Reflected IdealismPage 1 of 3 Reflected Idealism Lindsey PurvesMr.Kabachia Humanities 30-1 November 1, 2011
Reflected IdealismPage 2 of 3 Shown in the photograph taken by Elliot Erwitt, the ideal couple is shown reflected in themirror of a vehicle. Most people would agree that this is the picture of a perfect romance, andalthough some say it’s rare nowadays, it can be attained. As with all reflections, we wish to see thatwhat is reflected back at us is perfect; we wish to see we are perfect. Although the couple in thephoto appear to be genuinely happy this is most likely not true, as capturing idealized momentslike this are nearly impossible due to their spontaneous occurrence. Elliot shows the ideal couple in a perfect setting for a romantic moment, reflected in amirror. The way this photo was taken ensures only a reflection is shown, not the actual scene. Bycapturing a reflection we are only shown what Erwitt wants us to see about the idealized romanticcouple, not the true scene. This does not mean that the reflection is a lie, but simply that there ismost likely more to the scene than just what we are shown, perhaps the true feelings of the coupleas they sit in an embrace or a factor that leads to this scene. With all ideals there is always more tothe story than just what we see, or want to see. When we look in the mirror at our reflections we are hoping to see our ideal appearance,whatever that may be. As in the photo the same is said for the ideal romantic couple. Elliot Erwittcaptured a romantic moment that we would like to see reflected back at us. It is perfect down tothe very last detail, seeming almost too-good to be true and yet most would wish this moment weretrue because we hold these ideals in our minds of what the “perfect moment” in a relationshipwould look like. Through his photo he is able to show people this perfect moment, no matter howrare it is to attain. Most appealing to us is the idea of having this perfect romance simply because of the factthat it is so hard to come by. The almost impossible nature of this moment captured in the photomay be acted out, giving us a false picture of the romantic couple. Often times we will act out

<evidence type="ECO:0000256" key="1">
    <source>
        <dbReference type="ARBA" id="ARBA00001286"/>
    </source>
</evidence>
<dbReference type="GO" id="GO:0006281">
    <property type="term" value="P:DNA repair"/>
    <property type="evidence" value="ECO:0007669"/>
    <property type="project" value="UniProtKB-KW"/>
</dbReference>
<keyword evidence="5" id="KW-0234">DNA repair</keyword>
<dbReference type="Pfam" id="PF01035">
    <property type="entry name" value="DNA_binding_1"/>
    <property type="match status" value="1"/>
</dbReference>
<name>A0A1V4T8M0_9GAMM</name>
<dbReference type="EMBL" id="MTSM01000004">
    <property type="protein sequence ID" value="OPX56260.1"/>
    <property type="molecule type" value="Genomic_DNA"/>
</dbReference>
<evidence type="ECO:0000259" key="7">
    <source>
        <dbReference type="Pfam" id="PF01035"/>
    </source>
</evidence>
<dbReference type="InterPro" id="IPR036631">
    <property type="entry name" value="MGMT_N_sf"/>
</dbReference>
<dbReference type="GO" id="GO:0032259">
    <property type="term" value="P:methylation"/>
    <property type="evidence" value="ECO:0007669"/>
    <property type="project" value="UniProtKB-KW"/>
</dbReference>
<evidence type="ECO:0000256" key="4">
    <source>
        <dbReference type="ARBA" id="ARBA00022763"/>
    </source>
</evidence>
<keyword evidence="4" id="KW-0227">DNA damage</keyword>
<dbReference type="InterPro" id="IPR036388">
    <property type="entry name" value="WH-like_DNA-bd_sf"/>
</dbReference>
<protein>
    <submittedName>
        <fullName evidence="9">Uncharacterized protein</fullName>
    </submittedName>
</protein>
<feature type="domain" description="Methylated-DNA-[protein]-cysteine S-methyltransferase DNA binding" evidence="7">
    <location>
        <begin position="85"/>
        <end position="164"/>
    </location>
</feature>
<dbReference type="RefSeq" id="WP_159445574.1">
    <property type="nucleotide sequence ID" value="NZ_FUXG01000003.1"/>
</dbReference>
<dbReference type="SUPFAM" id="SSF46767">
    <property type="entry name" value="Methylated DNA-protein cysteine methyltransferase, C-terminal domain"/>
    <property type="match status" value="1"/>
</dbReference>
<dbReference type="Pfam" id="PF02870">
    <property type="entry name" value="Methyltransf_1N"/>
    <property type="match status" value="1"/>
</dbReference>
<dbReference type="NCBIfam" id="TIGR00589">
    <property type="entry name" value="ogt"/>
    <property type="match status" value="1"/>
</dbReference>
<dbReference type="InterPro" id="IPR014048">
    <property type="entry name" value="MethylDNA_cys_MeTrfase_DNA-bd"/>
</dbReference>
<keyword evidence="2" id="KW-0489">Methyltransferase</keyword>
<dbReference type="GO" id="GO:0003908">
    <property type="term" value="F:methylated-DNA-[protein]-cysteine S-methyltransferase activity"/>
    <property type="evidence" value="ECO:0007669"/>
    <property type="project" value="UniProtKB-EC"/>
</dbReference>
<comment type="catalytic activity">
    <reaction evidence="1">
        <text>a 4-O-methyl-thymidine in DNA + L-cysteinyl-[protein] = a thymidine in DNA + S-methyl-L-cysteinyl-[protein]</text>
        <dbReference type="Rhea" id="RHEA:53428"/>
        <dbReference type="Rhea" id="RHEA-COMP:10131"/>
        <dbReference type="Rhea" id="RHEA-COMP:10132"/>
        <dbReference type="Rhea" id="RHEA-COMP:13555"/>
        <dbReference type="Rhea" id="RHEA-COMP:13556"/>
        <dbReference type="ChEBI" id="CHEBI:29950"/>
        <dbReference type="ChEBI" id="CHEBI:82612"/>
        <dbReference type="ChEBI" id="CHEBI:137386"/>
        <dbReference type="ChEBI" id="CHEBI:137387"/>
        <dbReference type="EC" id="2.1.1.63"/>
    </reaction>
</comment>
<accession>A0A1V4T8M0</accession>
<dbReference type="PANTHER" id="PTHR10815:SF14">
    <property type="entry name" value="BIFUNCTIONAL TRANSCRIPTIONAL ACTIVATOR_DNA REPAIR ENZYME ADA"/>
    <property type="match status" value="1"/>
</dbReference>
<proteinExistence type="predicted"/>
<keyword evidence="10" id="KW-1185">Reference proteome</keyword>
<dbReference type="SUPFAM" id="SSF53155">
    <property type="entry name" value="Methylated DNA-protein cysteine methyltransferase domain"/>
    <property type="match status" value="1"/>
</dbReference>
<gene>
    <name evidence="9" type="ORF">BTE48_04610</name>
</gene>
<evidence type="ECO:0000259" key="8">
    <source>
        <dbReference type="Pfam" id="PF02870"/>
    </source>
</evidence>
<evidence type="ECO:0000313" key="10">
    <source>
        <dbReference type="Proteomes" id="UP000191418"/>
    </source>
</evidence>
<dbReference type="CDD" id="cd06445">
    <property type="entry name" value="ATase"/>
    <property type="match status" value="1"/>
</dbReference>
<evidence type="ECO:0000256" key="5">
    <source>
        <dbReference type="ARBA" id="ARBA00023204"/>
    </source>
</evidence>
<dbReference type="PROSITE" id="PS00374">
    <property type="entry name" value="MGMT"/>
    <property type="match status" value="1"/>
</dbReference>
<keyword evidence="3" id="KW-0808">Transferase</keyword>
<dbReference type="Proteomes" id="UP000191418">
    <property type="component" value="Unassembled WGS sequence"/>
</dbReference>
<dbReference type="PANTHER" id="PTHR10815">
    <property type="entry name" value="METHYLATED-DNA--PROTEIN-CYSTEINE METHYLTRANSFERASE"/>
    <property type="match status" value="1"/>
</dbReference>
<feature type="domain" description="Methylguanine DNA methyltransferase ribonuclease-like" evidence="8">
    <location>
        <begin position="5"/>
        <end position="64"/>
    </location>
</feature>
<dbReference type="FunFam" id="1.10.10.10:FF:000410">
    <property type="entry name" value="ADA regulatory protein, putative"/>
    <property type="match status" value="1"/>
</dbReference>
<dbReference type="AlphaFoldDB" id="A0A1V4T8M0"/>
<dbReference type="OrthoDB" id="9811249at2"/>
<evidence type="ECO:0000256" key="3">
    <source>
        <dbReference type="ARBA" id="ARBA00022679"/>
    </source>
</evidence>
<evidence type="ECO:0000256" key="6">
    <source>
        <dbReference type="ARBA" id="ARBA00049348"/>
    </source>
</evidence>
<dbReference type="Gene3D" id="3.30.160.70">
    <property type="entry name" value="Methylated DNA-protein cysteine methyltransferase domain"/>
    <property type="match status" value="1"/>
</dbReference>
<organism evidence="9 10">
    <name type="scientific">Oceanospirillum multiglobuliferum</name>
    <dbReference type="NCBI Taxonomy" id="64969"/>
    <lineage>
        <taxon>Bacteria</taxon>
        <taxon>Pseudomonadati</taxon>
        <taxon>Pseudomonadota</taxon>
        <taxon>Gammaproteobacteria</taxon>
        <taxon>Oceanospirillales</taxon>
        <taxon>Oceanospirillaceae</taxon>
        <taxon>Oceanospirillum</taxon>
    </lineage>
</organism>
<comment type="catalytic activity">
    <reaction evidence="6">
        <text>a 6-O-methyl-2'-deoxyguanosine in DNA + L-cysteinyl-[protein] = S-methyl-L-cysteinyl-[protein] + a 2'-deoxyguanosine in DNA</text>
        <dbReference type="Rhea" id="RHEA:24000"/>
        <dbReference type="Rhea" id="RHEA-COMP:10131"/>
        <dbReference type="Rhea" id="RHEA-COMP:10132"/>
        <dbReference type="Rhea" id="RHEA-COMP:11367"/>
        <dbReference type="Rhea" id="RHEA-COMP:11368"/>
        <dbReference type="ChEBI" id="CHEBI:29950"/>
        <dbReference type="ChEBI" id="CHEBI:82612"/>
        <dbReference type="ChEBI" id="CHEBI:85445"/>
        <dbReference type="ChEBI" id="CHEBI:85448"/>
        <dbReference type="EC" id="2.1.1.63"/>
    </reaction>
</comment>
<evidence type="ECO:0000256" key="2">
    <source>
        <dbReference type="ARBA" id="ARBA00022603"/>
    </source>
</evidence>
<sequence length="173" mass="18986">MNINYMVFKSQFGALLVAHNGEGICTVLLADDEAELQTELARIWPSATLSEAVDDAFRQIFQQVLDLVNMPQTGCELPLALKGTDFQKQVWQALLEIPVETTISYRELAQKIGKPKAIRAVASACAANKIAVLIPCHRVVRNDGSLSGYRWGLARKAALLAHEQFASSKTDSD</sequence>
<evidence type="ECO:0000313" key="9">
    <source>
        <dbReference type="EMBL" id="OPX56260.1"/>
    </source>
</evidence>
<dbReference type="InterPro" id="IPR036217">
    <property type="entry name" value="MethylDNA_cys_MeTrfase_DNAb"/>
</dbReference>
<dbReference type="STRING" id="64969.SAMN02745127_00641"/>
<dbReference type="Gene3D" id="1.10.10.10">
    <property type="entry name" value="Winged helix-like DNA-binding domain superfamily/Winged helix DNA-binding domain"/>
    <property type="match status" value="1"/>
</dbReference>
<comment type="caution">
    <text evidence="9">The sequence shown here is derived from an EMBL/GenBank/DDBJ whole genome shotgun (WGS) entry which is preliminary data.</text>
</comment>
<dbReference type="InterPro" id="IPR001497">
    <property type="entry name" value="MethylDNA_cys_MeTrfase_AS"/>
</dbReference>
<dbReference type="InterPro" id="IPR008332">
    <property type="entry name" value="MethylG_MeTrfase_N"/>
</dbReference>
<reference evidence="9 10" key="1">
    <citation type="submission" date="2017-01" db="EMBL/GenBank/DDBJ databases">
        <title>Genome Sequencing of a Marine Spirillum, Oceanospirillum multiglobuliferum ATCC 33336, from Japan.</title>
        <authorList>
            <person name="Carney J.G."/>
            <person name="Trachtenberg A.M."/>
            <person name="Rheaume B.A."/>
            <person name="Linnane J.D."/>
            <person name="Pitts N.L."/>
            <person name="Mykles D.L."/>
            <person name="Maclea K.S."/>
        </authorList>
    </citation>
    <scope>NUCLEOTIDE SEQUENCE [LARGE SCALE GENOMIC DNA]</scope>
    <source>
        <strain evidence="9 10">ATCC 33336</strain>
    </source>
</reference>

Reflected IdealismPage 3 of 3idealized scenes because they are just that: idealized scenes. They are nearly too perfect to be truein most cases because in life there is no perfection, and yet we will continues to strive for thisperfection. Ideals can be shown for what they truly are, perfection unattainable to most, or themoment that we strive for and will achieve once in a blue moon. We will try to reflect ideals, but inthe end will not always gain this perfection.